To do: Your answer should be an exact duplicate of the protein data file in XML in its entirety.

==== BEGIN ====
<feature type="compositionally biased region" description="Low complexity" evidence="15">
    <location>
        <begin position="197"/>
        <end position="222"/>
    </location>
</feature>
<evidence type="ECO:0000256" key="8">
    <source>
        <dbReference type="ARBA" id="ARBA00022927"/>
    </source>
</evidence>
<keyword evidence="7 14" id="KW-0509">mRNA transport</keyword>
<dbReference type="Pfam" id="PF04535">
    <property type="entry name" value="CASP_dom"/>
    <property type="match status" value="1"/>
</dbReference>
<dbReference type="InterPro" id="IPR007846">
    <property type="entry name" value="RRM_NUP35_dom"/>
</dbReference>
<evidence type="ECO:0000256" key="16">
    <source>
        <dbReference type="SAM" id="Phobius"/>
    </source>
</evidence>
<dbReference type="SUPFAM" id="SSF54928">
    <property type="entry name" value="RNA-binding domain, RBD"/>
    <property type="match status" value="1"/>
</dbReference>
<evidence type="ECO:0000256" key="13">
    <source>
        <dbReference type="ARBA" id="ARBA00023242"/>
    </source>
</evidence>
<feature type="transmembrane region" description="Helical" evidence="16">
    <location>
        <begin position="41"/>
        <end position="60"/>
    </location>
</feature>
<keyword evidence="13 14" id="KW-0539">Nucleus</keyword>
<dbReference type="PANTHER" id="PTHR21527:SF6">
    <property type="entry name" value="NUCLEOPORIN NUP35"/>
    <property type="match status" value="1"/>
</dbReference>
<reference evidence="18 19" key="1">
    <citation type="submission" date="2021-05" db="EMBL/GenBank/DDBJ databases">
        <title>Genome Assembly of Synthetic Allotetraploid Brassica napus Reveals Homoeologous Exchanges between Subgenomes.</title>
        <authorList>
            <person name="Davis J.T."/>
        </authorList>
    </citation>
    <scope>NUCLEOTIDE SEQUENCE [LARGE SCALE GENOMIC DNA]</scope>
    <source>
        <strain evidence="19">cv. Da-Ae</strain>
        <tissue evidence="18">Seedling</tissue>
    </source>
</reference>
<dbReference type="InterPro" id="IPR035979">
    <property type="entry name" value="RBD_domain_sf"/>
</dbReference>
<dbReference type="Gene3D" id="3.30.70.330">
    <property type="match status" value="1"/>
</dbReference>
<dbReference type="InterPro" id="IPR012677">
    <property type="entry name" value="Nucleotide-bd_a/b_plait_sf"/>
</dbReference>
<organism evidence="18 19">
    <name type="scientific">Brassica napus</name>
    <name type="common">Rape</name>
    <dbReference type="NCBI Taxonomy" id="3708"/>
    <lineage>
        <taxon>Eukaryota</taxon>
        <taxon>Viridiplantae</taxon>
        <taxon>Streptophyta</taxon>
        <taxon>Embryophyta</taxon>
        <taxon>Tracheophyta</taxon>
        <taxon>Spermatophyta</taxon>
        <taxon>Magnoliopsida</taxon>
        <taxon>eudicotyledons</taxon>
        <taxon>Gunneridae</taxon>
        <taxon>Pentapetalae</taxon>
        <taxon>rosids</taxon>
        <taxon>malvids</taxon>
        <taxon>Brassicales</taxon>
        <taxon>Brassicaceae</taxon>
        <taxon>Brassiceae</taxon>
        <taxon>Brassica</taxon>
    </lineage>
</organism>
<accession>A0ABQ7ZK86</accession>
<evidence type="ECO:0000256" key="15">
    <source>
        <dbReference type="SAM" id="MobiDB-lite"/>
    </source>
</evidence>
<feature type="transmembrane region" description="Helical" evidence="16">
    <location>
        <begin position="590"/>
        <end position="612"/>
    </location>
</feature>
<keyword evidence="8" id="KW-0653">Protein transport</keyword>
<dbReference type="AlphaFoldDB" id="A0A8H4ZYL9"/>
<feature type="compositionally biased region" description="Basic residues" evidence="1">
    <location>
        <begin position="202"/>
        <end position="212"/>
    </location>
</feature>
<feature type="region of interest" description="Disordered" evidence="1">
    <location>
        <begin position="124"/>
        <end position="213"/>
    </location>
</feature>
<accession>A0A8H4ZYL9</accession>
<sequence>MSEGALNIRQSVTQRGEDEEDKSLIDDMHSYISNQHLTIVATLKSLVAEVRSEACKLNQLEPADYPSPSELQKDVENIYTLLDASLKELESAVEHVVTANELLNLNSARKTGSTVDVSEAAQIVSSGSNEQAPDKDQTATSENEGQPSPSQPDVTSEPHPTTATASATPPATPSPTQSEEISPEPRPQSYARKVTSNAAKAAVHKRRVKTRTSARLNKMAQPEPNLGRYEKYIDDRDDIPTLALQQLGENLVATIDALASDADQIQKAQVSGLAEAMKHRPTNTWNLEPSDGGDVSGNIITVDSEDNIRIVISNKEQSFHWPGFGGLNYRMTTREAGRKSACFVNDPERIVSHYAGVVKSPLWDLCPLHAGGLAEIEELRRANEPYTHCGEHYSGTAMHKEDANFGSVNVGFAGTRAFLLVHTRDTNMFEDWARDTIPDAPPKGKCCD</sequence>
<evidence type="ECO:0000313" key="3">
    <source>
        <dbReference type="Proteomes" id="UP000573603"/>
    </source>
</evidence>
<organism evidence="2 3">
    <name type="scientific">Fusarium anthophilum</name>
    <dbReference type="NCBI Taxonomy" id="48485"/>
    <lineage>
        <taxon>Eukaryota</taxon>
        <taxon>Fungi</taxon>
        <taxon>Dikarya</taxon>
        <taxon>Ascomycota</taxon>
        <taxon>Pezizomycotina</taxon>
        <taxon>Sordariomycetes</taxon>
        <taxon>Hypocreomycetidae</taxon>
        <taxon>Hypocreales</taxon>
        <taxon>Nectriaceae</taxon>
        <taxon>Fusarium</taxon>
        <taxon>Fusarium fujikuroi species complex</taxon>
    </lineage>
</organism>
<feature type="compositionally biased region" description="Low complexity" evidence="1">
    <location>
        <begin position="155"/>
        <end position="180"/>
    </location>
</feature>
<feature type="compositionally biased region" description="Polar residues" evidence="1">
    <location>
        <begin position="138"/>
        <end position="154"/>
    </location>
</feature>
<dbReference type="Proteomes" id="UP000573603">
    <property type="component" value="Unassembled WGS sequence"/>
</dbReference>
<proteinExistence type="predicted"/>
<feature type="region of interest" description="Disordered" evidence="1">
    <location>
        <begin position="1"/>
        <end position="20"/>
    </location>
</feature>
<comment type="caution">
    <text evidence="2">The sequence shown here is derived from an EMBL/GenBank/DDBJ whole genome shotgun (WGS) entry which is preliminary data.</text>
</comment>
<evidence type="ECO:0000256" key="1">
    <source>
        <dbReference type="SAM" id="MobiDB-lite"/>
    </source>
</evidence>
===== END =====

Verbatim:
<feature type="compositionally biased region" description="Low complexity" evidence="15">
    <location>
        <begin position="197"/>
        <end position="222"/>
    </location>
</feature>
<evidence type="ECO:0000256" key="8">
    <source>
        <dbReference type="ARBA" id="ARBA00022927"/>
    </source>
</evidence>
<keyword evidence="7 14" id="KW-0509">mRNA transport</keyword>
<dbReference type="Pfam" id="PF04535">
    <property type="entry name" value="CASP_dom"/>
    <property type="match status" value="1"/>
</dbReference>
<dbReference type="InterPro" id="IPR007846">
    <property type="entry name" value="RRM_NUP35_dom"/>
</dbReference>
<evidence type="ECO:0000256" key="16">
    <source>
        <dbReference type="SAM" id="Phobius"/>
    </source>
</evidence>
<dbReference type="SUPFAM" id="SSF54928">
    <property type="entry name" value="RNA-binding domain, RBD"/>
    <property type="match status" value="1"/>
</dbReference>
<evidence type="ECO:0000256" key="13">
    <source>
        <dbReference type="ARBA" id="ARBA00023242"/>
    </source>
</evidence>
<feature type="transmembrane region" description="Helical" evidence="16">
    <location>
        <begin position="41"/>
        <end position="60"/>
    </location>
</feature>
<keyword evidence="13 14" id="KW-0539">Nucleus</keyword>
<dbReference type="PANTHER" id="PTHR21527:SF6">
    <property type="entry name" value="NUCLEOPORIN NUP35"/>
    <property type="match status" value="1"/>
</dbReference>
<reference evidence="18 19" key="1">
    <citation type="submission" date="2021-05" db="EMBL/GenBank/DDBJ databases">
        <title>Genome Assembly of Synthetic Allotetraploid Brassica napus Reveals Homoeologous Exchanges between Subgenomes.</title>
        <authorList>
            <person name="Davis J.T."/>
        </authorList>
    </citation>
    <scope>NUCLEOTIDE SEQUENCE [LARGE SCALE GENOMIC DNA]</scope>
    <source>
        <strain evidence="19">cv. Da-Ae</strain>
        <tissue evidence="18">Seedling</tissue>
    </source>
</reference>
<dbReference type="InterPro" id="IPR035979">
    <property type="entry name" value="RBD_domain_sf"/>
</dbReference>
<dbReference type="Gene3D" id="3.30.70.330">
    <property type="match status" value="1"/>
</dbReference>
<dbReference type="InterPro" id="IPR012677">
    <property type="entry name" value="Nucleotide-bd_a/b_plait_sf"/>
</dbReference>
<organism evidence="18 19">
    <name type="scientific">Brassica napus</name>
    <name type="common">Rape</name>
    <dbReference type="NCBI Taxonomy" id="3708"/>
    <lineage>
        <taxon>Eukaryota</taxon>
        <taxon>Viridiplantae</taxon>
        <taxon>Streptophyta</taxon>
        <taxon>Embryophyta</taxon>
        <taxon>Tracheophyta</taxon>
        <taxon>Spermatophyta</taxon>
        <taxon>Magnoliopsida</taxon>
        <taxon>eudicotyledons</taxon>
        <taxon>Gunneridae</taxon>
        <taxon>Pentapetalae</taxon>
        <taxon>rosids</taxon>
        <taxon>malvids</taxon>
        <taxon>Brassicales</taxon>
        <taxon>Brassicaceae</taxon>
        <taxon>Brassiceae</taxon>
        <taxon>Brassica</taxon>
    </lineage>
</organism>
<accession>A0ABQ7ZK86</accession>
<evidence type="ECO:0000256" key="15">
    <source>
        <dbReference type="SAM" id="MobiDB-lite"/>
    </source>
</evidence>
<feature type="transmembrane region" description="Helical" evidence="16">
    <location>
        <begin position="590"/>
        <end position="612"/>
    </location>
</feature>
<keyword evidence="8" id="KW-0653">Protein transport</keyword>
<dbReference type="AlphaFoldDB" id="A0A8H4ZYL9"/>
<feature type="compositionally biased region" description="Basic residues" evidence="1">
    <location>
        <begin position="202"/>
        <end position="212"/>
    </location>
</feature>
<feature type="region of interest" description="Disordered" evidence="1">
    <location>
        <begin position="124"/>
        <end position="213"/>
    </location>
</feature>
<accession>A0A8H4ZYL9</accession>
<sequence>MSEGALNIRQSVTQRGEDEEDKSLIDDMHSYISNQHLTIVATLKSLVAEVRSEACKLNQLEPADYPSPSELQKDVENIYTLLDASLKELESAVEHVVTANELLNLNSARKTGSTVDVSEAAQIVSSGSNEQAPDKDQTATSENEGQPSPSQPDVTSEPHPTTATASATPPATPSPTQSEEISPEPRPQSYARKVTSNAAKAAVHKRRVKTRTSARLNKMAQPEPNLGRYEKYIDDRDDIPTLALQQLGENLVATIDALASDADQIQKAQVSGLAEAMKHRPTNTWNLEPSDGGDVSGNIITVDSEDNIRIVISNKEQSFHWPGFGGLNYRMTTREAGRKSACFVNDPERIVSHYAGVVKSPLWDLCPLHAGGLAEIEELRRANEPYTHCGEHYSGTAMHKEDANFGSVNVGFAGTRAFLLVHTRDTNMFEDWARDTIPDAPPKGKCCD</sequence>
<evidence type="ECO:0000313" key="3">
    <source>
        <dbReference type="Proteomes" id="UP000573603"/>
    </source>
</evidence>
<organism evidence="2 3">
    <name type="scientific">Fusarium anthophilum</name>
    <dbReference type="NCBI Taxonomy" id="48485"/>
    <lineage>
        <taxon>Eukaryota</taxon>
        <taxon>Fungi</taxon>
        <taxon>Dikarya</taxon>
        <taxon>Ascomycota</taxon>
        <taxon>Pezizomycotina</taxon>
        <taxon>Sordariomycetes</taxon>
        <taxon>Hypocreomycetidae</taxon>
        <taxon>Hypocreales</taxon>
        <taxon>Nectriaceae</taxon>
        <taxon>Fusarium</taxon>
        <taxon>Fusarium fujikuroi species complex</taxon>
    </lineage>
</organism>
<feature type="compositionally biased region" description="Low complexity" evidence="1">
    <location>
        <begin position="155"/>
        <end position="180"/>
    </location>
</feature>
<feature type="compositionally biased region" description="Polar residues" evidence="1">
    <location>
        <begin position="138"/>
        <end position="154"/>
    </location>
</feature>
<dbReference type="Proteomes" id="UP000573603">
    <property type="component" value="Unassembled WGS sequence"/>
</dbReference>
<proteinExistence type="predicted"/>
<feature type="region of interest" description="Disordered" evidence="1">
    <location>
        <begin position="1"/>
        <end position="20"/>
    </location>
</feature>
<comment type="caution">
    <text evidence="2">The sequence shown here is derived from an EMBL/GenBank/DDBJ whole genome shotgun (WGS) entry which is preliminary data.</text>
</comment>
<evidence type="ECO:0000256" key="1">
    <source>
        <dbReference type="SAM" id="MobiDB-lite"/>
    </source>
</evidence>